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Corporate Security Tips for Traveling Investigators

Mobile devices may be convenient, but they also pose serious risks for today’s business traveler.

Posted by Joe Gerard on August 24th, 2011

As an investigator, you aren’t always in your office, but you usually need access to workplace documents like case files and policies while you’re out in the field. This means that you probably travel with a laptop, smart phone and other devices to make your job easier. Mobile devices are convenient, but they also pose serious risks for today’s business traveler.

Corporate Security To Go

During an investigation, you deal with sensitive information that cannot end up in the hands of others. So how do you make sure information stays secure while on the road?

Here’s a recent Lab Matters webcast featuring Kaspersky Lab malware researcher Stefan Tanase. In the video, Tanase provides some general travel tips and advice to assist in protecting you, your laptop and your corporate data while you’re on the road.

 Travel Tips

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Here are some of the security musts for those of you on the road:

  1. Physically secure your devices – don’t lose them and don’t leave them behind, even if you know you’ll be back to get them. If you don’t need your devices with you, turn them off, keep them locked and leave them in your room.
  2. [isight-ad]Encryption – make sure all data is fully encrypted. This will prevent anyone else from accessing it.
  3. Backup – make sure the information on your machine is stored in another location (at your office, for example), because if it’s not and you lose your machine, you lose all of  your information too.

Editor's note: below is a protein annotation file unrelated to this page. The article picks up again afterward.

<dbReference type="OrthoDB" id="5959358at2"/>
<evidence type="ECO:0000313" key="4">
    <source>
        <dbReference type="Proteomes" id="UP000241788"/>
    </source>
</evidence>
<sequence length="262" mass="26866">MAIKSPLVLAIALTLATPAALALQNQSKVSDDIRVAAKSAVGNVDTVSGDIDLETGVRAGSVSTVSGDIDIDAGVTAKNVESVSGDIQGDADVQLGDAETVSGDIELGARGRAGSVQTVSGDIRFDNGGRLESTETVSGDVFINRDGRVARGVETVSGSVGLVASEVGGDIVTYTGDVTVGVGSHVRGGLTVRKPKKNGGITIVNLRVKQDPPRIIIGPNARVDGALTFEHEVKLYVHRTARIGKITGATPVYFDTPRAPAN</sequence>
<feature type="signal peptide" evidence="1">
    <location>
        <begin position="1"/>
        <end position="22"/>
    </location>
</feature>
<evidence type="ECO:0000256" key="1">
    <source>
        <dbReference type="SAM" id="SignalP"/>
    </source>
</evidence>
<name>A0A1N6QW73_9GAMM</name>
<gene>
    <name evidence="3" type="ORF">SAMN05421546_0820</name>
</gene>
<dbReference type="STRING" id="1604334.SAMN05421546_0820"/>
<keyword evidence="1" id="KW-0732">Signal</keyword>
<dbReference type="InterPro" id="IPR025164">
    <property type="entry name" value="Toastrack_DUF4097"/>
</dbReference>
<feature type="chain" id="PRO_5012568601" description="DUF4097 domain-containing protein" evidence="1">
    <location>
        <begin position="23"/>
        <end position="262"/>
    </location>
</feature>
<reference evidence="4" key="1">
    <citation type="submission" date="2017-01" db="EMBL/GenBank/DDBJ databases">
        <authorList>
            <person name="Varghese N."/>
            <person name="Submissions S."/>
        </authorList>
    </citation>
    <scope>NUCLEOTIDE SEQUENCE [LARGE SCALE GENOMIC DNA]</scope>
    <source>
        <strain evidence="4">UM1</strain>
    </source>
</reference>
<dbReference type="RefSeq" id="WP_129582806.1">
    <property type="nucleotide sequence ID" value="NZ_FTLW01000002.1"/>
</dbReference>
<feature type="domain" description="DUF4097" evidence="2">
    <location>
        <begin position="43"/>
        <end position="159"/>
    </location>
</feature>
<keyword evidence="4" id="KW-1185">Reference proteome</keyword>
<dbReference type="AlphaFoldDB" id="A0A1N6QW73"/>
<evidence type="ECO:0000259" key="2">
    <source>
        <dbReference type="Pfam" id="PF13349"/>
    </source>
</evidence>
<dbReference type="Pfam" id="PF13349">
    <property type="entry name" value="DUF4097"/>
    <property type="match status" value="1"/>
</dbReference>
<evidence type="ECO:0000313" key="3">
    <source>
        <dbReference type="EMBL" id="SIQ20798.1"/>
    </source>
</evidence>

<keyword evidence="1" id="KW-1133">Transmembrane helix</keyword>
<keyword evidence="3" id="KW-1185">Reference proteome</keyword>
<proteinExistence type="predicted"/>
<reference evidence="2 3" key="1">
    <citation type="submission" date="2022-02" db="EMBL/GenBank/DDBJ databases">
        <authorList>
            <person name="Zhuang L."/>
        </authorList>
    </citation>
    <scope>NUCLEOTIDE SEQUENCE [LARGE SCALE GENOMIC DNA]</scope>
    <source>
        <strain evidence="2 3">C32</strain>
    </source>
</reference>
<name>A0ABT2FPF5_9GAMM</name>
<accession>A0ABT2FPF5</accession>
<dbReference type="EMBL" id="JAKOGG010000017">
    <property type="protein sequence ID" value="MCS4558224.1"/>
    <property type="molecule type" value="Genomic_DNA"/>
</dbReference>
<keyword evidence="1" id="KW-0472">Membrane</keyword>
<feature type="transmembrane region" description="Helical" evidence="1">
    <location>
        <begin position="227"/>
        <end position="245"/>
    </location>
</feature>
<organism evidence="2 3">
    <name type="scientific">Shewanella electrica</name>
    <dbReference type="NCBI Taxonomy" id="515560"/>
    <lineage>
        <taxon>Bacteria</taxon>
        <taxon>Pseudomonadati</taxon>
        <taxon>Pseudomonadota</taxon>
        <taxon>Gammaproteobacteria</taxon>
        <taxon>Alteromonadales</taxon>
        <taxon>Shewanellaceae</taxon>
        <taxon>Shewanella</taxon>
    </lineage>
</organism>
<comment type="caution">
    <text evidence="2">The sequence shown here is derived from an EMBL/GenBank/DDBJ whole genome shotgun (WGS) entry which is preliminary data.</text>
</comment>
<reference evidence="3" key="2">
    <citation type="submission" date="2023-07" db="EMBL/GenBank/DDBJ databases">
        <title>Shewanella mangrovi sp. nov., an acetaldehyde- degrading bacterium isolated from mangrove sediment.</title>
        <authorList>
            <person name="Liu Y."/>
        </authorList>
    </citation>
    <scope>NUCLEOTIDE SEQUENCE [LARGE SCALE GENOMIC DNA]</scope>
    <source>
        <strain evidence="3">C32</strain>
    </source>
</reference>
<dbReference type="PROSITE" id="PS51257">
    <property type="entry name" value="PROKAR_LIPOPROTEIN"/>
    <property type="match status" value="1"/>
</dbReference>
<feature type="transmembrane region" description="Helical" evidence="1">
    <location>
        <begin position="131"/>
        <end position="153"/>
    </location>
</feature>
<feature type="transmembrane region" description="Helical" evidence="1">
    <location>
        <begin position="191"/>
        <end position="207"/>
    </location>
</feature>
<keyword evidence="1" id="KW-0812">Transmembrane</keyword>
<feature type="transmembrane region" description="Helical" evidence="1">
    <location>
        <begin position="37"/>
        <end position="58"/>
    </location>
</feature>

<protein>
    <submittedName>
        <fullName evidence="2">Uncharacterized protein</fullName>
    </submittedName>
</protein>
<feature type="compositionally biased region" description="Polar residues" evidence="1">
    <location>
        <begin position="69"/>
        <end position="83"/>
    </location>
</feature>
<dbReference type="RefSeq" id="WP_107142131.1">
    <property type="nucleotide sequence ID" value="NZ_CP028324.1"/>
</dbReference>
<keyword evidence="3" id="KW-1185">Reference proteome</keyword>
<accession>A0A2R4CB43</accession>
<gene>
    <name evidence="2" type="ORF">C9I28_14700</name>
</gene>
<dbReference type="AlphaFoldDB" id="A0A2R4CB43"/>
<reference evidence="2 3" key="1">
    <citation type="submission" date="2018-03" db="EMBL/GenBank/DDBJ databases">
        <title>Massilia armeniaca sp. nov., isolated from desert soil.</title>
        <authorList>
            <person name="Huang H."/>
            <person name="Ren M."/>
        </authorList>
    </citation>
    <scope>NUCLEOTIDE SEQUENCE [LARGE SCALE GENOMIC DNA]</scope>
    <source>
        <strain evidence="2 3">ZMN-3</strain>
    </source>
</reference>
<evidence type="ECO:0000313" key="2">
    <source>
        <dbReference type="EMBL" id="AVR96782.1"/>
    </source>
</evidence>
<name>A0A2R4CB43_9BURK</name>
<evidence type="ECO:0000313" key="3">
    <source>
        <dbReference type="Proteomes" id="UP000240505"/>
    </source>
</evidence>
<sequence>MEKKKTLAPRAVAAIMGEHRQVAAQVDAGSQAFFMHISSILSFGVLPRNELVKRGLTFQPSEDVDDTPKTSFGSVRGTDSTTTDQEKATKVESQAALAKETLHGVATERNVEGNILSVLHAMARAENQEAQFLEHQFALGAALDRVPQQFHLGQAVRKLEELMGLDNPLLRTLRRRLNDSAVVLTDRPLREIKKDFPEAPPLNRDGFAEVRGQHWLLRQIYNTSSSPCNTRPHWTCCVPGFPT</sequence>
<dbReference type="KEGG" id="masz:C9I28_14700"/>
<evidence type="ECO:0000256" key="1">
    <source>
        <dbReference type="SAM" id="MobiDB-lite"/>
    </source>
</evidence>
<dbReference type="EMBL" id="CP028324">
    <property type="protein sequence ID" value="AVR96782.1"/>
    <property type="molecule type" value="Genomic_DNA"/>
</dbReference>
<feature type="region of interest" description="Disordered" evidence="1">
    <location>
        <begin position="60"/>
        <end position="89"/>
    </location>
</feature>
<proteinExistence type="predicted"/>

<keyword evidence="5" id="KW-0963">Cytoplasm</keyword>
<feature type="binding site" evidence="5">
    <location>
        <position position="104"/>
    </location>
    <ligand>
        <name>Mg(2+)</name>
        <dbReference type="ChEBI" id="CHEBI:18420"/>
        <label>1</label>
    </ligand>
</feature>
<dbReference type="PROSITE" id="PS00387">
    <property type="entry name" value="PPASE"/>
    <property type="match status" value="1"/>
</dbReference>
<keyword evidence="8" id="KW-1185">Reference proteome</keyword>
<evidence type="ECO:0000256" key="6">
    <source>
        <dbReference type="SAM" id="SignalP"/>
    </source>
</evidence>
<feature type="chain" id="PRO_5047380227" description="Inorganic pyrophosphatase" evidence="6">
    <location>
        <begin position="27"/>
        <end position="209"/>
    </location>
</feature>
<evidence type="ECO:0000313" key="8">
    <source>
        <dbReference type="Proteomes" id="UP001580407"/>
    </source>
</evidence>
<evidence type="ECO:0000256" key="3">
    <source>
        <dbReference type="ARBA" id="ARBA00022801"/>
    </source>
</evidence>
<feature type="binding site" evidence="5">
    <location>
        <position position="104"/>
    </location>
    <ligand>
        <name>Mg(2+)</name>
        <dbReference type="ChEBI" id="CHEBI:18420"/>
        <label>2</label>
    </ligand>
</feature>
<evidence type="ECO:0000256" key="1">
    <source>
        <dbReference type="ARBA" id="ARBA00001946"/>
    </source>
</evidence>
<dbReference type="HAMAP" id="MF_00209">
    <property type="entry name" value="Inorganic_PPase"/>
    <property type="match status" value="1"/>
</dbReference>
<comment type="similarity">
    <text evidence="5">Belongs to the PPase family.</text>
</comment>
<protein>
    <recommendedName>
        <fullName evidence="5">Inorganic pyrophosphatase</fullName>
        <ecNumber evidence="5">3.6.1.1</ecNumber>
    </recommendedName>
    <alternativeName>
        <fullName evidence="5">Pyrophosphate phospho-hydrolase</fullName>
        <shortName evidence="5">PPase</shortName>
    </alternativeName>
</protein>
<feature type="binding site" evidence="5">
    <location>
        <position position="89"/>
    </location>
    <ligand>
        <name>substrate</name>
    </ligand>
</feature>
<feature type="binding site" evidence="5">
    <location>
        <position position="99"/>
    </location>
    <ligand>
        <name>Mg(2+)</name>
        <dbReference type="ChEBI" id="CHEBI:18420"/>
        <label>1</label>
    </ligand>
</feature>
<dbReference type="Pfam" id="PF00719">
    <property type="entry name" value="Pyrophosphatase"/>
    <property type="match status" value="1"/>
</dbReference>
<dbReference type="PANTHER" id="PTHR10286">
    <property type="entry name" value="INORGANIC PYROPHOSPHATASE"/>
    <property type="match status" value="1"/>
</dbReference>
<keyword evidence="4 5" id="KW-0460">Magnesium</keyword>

4. Using public machines – these machines are insecure and could be infected with viruses.  Avoid using them to login to personal and business email accounts. They are alright for checking the weather or looking at local news, but not for work.

Another security issue to keep in mind that wasn’t covered in the video is the use of wireless networks. An Internet connection is a necessity on the road, but free, unsecured Wi-Fi isn’t the safest option. The Chicago Tribune article, “Free Wi-Fi Can Cost You,” by Josh Noel explains:

Jason Glassberg, co-founder of Casaba Security, a Seattle-based technology security company, said the hazards associated with public Wi-Fi networks are so numerous that he does not log on to them; he connects to the Internet through his iPhone. When he must access the Internet on a public network, he does so through a virtual private network — VPN in industry speak — that allows him to encrypt his data through a personal server back home.

An obvious security tip is to be aware of your surroundings. You never know who could be peering over your shoulder.

Joe Gerard
Joe Gerard

CEO, i-Sight

Spend my days showing off the i-Sight investigative case management software and finding ways to help clients improve their investigations. Usually working with corporate security, HR & employee relations, compliance and legal teams.

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